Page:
We as an industry have learned from on-going studies here and in Europe that stained glass windows do not need protection from the elements and pollution -- only from insensitive people! Also, any protective glazing must be ventilated to prevent heat build-up, to avoid condensation, and to prevent air pressure build-up.
How inadequately vented protective glazing works to destroy your stained glass windows:
A) Heat gain from
1) A panel of leaded stained glass experiences a daily expansion/contraction cycle. Flexing to the lead came matrix over a long period of time results in failure due to metal fatigue. With inadequately ventilated protective glazing, sun-heating increases the amount of daily temperature change, thus dramatically accelerating the negative effects of the expansion/contraction cycle.
2) As the air column inside inadequately ventilated protective glazing heats up, it expands, forcing the window to bow toward the interior. Imagine what would happen if you inflated a balloon (in the air space between the protective glazing) in the middle of your window. Would you even want to try it? Every day?
3) The high temperatures reached with inadequately ventilated protective glazing makes the lead cames somewhat softer and easier to bend, maximizing the destructive effects of 1) and 2).
B) Moisture and
What to look for: 1) Dust or stain trails where condensation forms and runs down the glass, either on the protective glazing or the stained glass. 2) Any signs of mildew, particularly on frames, usually seen as a dark patch or splotches or speckles. 3) Any sign of bowing of the leaded glass. 4) White powder (excessive oxidation) on cames.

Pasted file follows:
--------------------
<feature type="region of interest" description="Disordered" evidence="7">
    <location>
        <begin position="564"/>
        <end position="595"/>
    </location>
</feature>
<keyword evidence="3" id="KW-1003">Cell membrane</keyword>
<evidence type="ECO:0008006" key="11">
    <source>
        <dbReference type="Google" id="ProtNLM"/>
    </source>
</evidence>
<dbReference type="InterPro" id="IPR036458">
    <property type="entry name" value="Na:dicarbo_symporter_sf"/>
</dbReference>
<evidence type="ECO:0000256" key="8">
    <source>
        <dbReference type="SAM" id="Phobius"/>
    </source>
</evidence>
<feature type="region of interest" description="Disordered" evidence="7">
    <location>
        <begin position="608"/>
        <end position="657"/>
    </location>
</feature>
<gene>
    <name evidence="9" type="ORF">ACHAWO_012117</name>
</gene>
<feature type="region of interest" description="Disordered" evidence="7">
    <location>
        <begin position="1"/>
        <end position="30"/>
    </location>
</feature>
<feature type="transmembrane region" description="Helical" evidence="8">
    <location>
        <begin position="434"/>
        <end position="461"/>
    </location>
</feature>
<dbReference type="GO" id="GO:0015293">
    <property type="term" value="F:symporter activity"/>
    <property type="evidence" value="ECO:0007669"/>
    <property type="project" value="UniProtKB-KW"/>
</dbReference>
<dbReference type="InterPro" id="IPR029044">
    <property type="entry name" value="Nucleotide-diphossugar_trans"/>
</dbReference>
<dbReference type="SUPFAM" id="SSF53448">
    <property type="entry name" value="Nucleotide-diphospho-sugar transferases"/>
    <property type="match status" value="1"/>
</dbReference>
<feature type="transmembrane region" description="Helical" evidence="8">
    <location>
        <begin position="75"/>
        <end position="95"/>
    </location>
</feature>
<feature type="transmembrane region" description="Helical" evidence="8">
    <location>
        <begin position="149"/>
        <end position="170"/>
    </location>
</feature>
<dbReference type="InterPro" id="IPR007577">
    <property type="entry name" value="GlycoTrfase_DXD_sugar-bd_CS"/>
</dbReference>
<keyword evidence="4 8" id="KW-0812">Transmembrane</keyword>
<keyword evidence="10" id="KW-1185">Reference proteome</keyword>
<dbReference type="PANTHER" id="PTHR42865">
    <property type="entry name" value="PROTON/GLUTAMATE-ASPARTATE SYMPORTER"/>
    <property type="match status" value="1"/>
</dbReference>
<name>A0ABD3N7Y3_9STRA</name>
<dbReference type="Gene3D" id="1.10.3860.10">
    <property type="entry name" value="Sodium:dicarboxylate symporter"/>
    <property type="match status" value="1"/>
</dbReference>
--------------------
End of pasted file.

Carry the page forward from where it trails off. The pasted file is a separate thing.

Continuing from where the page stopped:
What to do: In almost all cases, protective glazing should serve only one purpose -- to protect your window from accidental damage (tree branches, etc.) and/or vandalism. Abundant ventilation will keep the protective glazing from doing any damage itself.
If you suspect that your protective glazing may have problems, or even if you are simply concerned, have an experienced stained glass professional come to evaluate your windows and prepare a condition report. The nominal expense of an inspection is a good investment towards the long-term health of your beautiful stained glass windows.
Venting: Ventilation is an absolute necessity between leaded glass and its protective cover. With no ventilation, moisture condensation can build up allowing microorganism growth and corrosive acids that damage the cames, glass, and frames. Also, daily air pressure changes will be equalized through bending of the leaded glass, weakening the panel.
Cleaning leaded glass: Cleaning needs to be done very gently with just water, or dusted with a cloth or soft dustbrush. No pressure should be applied to the window. Absolutely no scrub brushes, steel wool, abrasive cleaners, etc. should ever be used.
Important: If your windows have painted decoration on the glass surface and have not been cleaned in many years, they should be inspected by a professional to insure that the painted glass is stable and will not be removed or damaged by cleaning. Windows with evidence of paint deterioration (flaking or faded paint) should not be cleaned.
Unfortunately, many windows made in the nineteenth and early twentieth centuries are plagued with the loss of painted decoration. The great demand for stained glass during this period meant that numerous shortcuts were used, often compromising the proper firing times and temperatures necessary to fuse the painted decoration to the glass permanently.
Important: Painted glass decoration is not always obvious. Techniques are often used that to a casual observer would appear to be the color of the glass, but is in fact painted and fired decoration. Be careful, be gentle, and be a little bit paranoid when (or if) you clean your windows!